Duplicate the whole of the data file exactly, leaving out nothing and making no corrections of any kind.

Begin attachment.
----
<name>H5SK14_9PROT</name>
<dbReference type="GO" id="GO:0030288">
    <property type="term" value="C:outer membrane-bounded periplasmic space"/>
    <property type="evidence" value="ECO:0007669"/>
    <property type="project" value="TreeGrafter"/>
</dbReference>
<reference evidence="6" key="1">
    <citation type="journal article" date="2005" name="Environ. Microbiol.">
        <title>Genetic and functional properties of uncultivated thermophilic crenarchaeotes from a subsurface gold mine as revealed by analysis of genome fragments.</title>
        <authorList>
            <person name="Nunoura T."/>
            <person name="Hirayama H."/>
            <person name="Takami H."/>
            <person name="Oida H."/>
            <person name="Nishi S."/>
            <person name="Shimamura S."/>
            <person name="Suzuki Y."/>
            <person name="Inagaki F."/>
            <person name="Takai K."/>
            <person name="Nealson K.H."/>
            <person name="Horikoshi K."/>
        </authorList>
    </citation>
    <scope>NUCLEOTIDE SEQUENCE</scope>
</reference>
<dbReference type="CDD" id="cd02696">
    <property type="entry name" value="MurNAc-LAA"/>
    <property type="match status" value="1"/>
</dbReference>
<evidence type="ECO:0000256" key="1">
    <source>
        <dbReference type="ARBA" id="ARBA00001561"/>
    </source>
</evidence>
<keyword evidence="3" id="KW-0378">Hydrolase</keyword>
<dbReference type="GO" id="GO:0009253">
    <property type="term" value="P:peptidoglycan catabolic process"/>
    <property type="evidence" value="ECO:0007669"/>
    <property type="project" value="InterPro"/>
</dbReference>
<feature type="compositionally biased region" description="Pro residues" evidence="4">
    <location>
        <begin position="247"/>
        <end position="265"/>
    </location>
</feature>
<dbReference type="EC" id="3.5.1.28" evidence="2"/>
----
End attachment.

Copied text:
<name>H5SK14_9PROT</name>
<dbReference type="GO" id="GO:0030288">
    <property type="term" value="C:outer membrane-bounded periplasmic space"/>
    <property type="evidence" value="ECO:0007669"/>
    <property type="project" value="TreeGrafter"/>
</dbReference>
<reference evidence="6" key="1">
    <citation type="journal article" date="2005" name="Environ. Microbiol.">
        <title>Genetic and functional properties of uncultivated thermophilic crenarchaeotes from a subsurface gold mine as revealed by analysis of genome fragments.</title>
        <authorList>
            <person name="Nunoura T."/>
            <person name="Hirayama H."/>
            <person name="Takami H."/>
            <person name="Oida H."/>
            <person name="Nishi S."/>
            <person name="Shimamura S."/>
            <person name="Suzuki Y."/>
            <person name="Inagaki F."/>
            <person name="Takai K."/>
            <person name="Nealson K.H."/>
            <person name="Horikoshi K."/>
        </authorList>
    </citation>
    <scope>NUCLEOTIDE SEQUENCE</scope>
</reference>
<dbReference type="CDD" id="cd02696">
    <property type="entry name" value="MurNAc-LAA"/>
    <property type="match status" value="1"/>
</dbReference>
<evidence type="ECO:0000256" key="1">
    <source>
        <dbReference type="ARBA" id="ARBA00001561"/>
    </source>
</evidence>
<keyword evidence="3" id="KW-0378">Hydrolase</keyword>
<dbReference type="GO" id="GO:0009253">
    <property type="term" value="P:peptidoglycan catabolic process"/>
    <property type="evidence" value="ECO:0007669"/>
    <property type="project" value="InterPro"/>
</dbReference>
<feature type="compositionally biased region" description="Pro residues" evidence="4">
    <location>
        <begin position="247"/>
        <end position="265"/>
    </location>
</feature>
<dbReference type="EC" id="3.5.1.28" evidence="2"/>